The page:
Animal health in Ukraine: Results of the Program to Support Pork Producers in 2023


The war has caused a number of challenges for the domestic pig industry, including disease control and the spread of infections. With this in mind, the Department of Agriculture of Foreign Countries (FAS) of the US Department of Agriculture (USDA) and the Association of Ukrainian Pig Breeders (AUPB) have been implementing the project  Animal Health in Ukraine for 12 months since October 2022. It aimed to assess the risks of controlling the spread of diseases during the war, to support enterprises from the de-occupied and territories close to hostilities with free laboratory diagnostics, to help pig farms improve the biosafety system and increase the capacity of the State Service of Ukraine on Food Safety and Consumer Protection to respond to suspected animal diseases at the stage of veterinary examination in the agri-food market. The first stage of the project was completed in October 2023. Its results were summed up in a conversation with the President of the Association of Ukrainian Pig Breeders (AUPB) Oksana Yurchenko.

Why was the focus of cooperation with the USDA on the issue of pig health? 

— Even before the war, the issue of epizootic well-being was one of the main issues for animal husbandry. After all, it directly affects their investment attractiveness, the ability to export products and, in general, carry out production activities.

A full-scale war could not but affect the control of the epizootic situation in pig breeding. The AUPB undertook to assess and minimize new risks with the U.S. Department of Agriculture through the technical support project Animal Health in Ukraine. USDA has been one of the main partners of the association since 2014. Given the new reality in which Ukraine found itself due to the invasion of the Russian Federation, it announced the possibility of receiving financial assistance to support domestic pig breeding. The concept of the ACS passed the competitive selection and received the "green light for implementation". It consisted of five components:

a large-scale industry survey to find out the impact of the war on pig farming in the industrial and homestead sectors, market players' awareness of African swine fever (ASF) and antibiotic resistance, as well as the level of biosecurity of pig farms and households;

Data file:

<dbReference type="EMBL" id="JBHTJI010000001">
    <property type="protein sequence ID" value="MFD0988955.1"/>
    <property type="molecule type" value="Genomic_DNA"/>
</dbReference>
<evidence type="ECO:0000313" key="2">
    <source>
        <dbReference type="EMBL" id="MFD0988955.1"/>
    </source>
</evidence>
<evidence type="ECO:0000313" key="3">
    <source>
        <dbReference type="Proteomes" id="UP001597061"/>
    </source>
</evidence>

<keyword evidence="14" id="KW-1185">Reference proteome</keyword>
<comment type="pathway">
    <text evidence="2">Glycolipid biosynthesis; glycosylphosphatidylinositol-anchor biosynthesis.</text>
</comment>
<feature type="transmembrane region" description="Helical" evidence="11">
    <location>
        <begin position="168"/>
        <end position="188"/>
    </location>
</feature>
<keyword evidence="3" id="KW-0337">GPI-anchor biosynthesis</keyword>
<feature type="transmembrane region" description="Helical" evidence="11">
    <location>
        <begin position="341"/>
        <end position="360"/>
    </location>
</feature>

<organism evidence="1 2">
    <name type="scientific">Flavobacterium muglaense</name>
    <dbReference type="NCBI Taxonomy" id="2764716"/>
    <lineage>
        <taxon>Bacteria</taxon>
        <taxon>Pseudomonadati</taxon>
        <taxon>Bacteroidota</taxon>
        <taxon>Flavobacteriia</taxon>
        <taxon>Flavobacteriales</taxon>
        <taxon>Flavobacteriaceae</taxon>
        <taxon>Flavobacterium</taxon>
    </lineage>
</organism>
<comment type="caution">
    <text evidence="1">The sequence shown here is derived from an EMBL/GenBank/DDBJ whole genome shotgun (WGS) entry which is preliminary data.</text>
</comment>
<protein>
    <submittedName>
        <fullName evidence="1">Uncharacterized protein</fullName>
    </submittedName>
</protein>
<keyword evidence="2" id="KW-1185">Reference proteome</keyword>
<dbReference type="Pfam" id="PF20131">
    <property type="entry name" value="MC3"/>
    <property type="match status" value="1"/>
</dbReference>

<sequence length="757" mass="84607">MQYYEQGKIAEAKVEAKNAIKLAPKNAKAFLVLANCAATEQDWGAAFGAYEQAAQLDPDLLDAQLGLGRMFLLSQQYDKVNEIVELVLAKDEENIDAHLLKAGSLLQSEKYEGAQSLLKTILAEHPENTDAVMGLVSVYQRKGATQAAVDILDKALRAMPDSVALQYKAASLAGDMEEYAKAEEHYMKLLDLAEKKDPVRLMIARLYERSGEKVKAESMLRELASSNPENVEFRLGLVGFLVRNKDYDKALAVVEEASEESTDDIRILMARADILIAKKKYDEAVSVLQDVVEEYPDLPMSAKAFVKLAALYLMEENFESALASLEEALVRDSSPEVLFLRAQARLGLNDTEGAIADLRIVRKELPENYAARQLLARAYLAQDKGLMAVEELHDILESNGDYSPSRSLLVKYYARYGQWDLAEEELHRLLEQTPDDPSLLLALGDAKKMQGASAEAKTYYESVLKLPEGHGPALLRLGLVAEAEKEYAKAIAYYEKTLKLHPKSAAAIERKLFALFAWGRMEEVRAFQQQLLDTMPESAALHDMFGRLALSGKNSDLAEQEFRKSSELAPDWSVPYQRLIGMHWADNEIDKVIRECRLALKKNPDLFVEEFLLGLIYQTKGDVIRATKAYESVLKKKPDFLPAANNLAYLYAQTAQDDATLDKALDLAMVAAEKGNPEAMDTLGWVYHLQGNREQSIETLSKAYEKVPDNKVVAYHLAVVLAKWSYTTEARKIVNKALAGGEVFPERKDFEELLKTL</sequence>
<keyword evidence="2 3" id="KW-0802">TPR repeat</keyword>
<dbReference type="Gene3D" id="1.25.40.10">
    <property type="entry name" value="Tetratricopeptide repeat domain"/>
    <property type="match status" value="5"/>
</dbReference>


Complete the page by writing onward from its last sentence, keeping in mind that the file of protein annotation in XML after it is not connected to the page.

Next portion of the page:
free comprehensive laboratory diagnostics for enterprises in the de-occupied and territories close to hostilities;

an online school for veterinary medicine specialists in the field of pig production in partnership with Iowa State University;

biosafety audits of pig farms and preparation of videos on best biosafety practices;

development of the "Standard Operating Procedure for the actions of veterinary inspectors and employees of veterinary and sanitary examination laboratories in the market when signs of notifiable animal diseases are detected" and organization of simulation exercises in five regions of Ukraine for its practical application.   

— Who was interviewed as part of the industry study and what consequences of the war did the respondents claim?

In total, 550 respondents were interviewed, including specialists from industrial pig farms, meat processing plants and hunting grounds; owners of households raising pigs; pork procurers who sell meat of slaughtered animals in agri-food markets; heads of the main regional departments of the State Service of Ukraine on Food Safety and Consumer Protection and state laboratories.

A survey on the impact of the war on pork production showed a decrease in livestock in 30% of households (out of 305 sample participants). 8% of commercial farms out of a hundred respondents reported direct material losses, a larger share — 13% — reduced the number of pigs from 3.5% to almost 97% after the start of the war, another 13% reported economic consequences due to the invasion of the russian federation.

65% of the twenty surveyed processing enterprises were not directly affected by the war: there was no damage to facilities or transport as a result of hostilities. 35% of the sample noted economic consequences, primarily difficulties with the delivery of pigs for slaughter and the sale of meat in the first months of the war. 

— Were the results of the biosafety survey expected?

The survey confirmed the thesis of low levels in households, from the purchase of the animal (in illegal markets, without any health information) to the improper disposal of dead pigs and by-products of slaughter.

The total sample of industrial farms demonstrated a predominantly sufficient level of biosecurity.  However:

60% of farms allow staff to bring personal belongings through the sanitary inspection room (mobile phones, cigarettes, underwear, hygiene products), i.e. the dirty and clean areas are not properly demarcated;

about half of the respondents allow incoming materials into production facilities without disinfection;

about a quarter of respondents do not prohibit staff from raising pigs at home;

less than 20% of those surveyed feed heat-treated feed to pigs of all age groups, despite the fact that unprocessed feed is a high risk factor associated with ASF;

14% of respondents allow staff to bring home-cooked food;

13% of farms allow staff/visitors to enter the territory without going through a sanitary inspection room and changing into work clothes provided by the farm;

10% of respondents allow new animals into the herd without laboratory diagnostics of diseases.

The results of the survey of procurers were also not unexpected and confirmed that this link in the pork chain carries the greatest risks of spreading diseases. Animals are purchased both from farms and households within a radius of up to 300 km, which can cover up to four regions. At the same time, only 7% of the 28 surveyed procurers said that they disinfect transport (none of them could name the name of the means used!). Moreover, about a third feeds the products of backyard slaughter to the farm animals they keep.

I wonder what the results of the African Swine Fever Awareness Survey turned out to be...